Toyota and Tesla Motors to Build Electric Vehicles in California

TESLA MOTORS, INC. (Tesla) and TOYOTA MOTOR CORPORATION (TMC) announced that they intend to cooperate on the development of electric vehicles, parts, and production system and engineering support.

Electric Vehicle production is set to begin in 2012. About 1,000 workers will be hired for the venture. "We will be purchasing the NUMMI plant," said Elon Musk, Tesla’s chief executive officer.

Musk was joined by California Gov. Arnold Schwarzenegger and Toyota CEO Akio Toyoda at Tesla’s headquarters in Palo Alto. "What we are witnessing today is a historic example of California’s transition to a cleaner, greener and more prosperous future," the governor said.

Toyota will invest $50 million in Tesla. "We are very happy to see them come here," Fremont Mayor Bob Wasserman said when told of the decision to build electric vehicles in his city. "Electric cars are the cutting edge. We are very proud to have them here."

The decision is a reversal of fortune for Fremont, which only weeks ago lost 4,700 jobs when Toyota halted production of cars and trucks at New United Motor Manufacturing Inc. or NUMMI, the only vehicle plant in California.

The Model S is expected to be the first pure electric car premium sedan and is designed from the ground up to take full advantage of the electric vehicle architecture.

The sedan, which Tesla unveiled in March 2009, has an anticipated base price of $49,900, including a federal tax credit, and is intended to deliver the foremost design and technology in the automotive world. With an optional extended-range battery pack, the Model S will travel over 300 miles per charge.

For 25 years, until production ended April 1, the NUMMI factory was a joint venture between Toyota and General Motors Corp. Now Toyota will return to the factory, again as a joint-venture partner.

"This is a historic moment that has important benefits for the state, next week, next month, next year, and for decades from now," said University of California-Berkeley professor Harley Shaiken, a member of the university’s Institute for Research on Labor and Employment.

Much in the way that the Bay Area and the state have evolved into the home of high-tech, California could also become a hub for vehicles of the future.

"The Tesla-Toyota deal points to the possibility of California anchoring high-tech alternative vehicle production," Shaiken said.

The decision also raises the prospect that the Tesla-Toyota venture could produce a hiring boom for hundreds of former NUMMI employees.

"We’re thrilled that Tesla wants to come into NUMMI with Toyota as a partner," said Sergio Santos, president of the United Auto Workers local that represented about 3,700 NUMMI employees.

For some time, Tesla has scoured California for a site to build a Model S electric sedan, which is due to go on sale in 2012.

The sedan is due to go on sale in 2012 at a price of $49,900, including federal tax credits. It is designed to travel as far as 300 miles after being charged for three to five hours, and can be fully or partially recharged by solar or wind power..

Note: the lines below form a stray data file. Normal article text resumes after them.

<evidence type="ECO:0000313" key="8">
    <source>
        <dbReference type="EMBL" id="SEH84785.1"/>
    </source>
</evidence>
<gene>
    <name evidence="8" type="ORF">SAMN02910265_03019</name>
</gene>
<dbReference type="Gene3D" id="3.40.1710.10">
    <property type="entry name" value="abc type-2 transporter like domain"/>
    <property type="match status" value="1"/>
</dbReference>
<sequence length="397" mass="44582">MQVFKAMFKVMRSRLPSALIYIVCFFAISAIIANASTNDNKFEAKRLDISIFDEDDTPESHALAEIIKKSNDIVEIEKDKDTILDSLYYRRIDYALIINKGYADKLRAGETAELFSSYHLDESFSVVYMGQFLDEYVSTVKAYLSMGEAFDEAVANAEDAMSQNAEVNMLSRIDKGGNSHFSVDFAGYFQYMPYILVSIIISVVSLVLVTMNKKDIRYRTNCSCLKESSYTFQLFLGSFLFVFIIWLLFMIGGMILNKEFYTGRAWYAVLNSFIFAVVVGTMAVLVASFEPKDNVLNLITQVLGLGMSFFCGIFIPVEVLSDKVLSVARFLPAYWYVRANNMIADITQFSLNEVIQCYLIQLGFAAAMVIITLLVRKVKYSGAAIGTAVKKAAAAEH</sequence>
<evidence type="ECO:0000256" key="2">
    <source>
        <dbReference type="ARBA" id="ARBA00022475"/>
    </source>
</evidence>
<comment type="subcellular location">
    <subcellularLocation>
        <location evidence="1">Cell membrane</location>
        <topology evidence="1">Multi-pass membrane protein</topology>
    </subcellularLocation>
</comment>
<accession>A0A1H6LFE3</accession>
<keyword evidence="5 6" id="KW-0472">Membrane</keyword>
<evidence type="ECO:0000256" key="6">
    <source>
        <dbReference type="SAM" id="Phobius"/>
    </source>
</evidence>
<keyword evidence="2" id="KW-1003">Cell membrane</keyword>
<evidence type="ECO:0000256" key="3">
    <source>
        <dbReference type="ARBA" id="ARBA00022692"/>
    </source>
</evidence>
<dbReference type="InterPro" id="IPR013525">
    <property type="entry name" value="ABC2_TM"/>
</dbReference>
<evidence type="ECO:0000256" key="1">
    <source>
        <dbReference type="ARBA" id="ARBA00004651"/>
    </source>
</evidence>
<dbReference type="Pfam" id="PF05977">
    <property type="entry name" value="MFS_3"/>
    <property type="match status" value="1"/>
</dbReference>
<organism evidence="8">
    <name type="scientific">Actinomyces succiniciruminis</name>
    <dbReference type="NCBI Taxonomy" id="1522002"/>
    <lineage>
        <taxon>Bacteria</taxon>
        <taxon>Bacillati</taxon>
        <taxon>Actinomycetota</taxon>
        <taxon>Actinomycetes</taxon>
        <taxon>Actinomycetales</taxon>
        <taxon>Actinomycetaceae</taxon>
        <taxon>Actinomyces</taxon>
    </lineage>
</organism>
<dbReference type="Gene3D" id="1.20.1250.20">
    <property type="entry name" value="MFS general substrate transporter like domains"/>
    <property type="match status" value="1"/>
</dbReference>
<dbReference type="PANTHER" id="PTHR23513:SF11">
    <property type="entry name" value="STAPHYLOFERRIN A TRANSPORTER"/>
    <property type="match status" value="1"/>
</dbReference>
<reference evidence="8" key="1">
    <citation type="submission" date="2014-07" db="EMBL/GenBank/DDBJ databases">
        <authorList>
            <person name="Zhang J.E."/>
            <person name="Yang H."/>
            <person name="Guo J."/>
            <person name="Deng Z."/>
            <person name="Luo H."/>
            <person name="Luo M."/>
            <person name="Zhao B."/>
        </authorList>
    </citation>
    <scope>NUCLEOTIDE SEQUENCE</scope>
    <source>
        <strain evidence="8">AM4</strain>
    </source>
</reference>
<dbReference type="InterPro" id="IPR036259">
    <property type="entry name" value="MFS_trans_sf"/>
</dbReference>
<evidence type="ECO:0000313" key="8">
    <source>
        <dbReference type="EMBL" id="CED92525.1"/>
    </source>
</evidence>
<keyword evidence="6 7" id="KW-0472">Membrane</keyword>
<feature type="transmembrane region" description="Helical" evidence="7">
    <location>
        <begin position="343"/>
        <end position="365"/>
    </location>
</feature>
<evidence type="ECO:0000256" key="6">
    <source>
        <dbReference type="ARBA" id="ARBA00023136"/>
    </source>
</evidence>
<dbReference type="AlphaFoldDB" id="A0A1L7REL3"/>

Now, Tesla produces only its $109,000 Roadster. The two-seater electric vehicle with lithium ion batteries can travel 236 miles. The new plant could produce the $49,900 Model S and an electric car that would cost less than $30,000.

Even one shift producing one vehicle would need 600 to 1,200 workers, Shaiken estimated. But those numbers could expand over the years.

"If the first model succeeds, you immediately double those numbers with a second shift," Shaiken said. "Then with new models, you have all sorts of possibilities."

Until Thursday morning, the Southern California city of Downey was all but certain to land the electric vehicle factory. Downey and Tesla officials recently went over a lease agreement for the location.

But hours before the announcement at Tesla’s headquarters in Silicon Valley, Tesla’s CEO told Downey leaders that their city had been jilted.

"We feel stunned," Downey Councilman Mario Guerra said. "We were led to believe that Downey was it."

California Treasurer Bill Lockyer was described by insiders in the talks as a key figure in the negotiations that catapulted Fremont into the winning position for the factory. Before holding statewide office, Lockyer had represented state legislative districts that included Fremont.

"This deal provides a really exciting opportunity to reuse the plant, create employment, and build the cars of the future," said Lori Taylor, Fremont’s economic development director.

In sharp contrast to Downey’s disappointment, Fremont is poised to be a nexus for a new generation of technologies from solar to electric cars. And the potential of a new automaking venture in Fremont was deemed out of the question since Toyota announced in August it would close the factory.

"What looked impossible for several months is all of a sudden going to be reality," Shaiken said.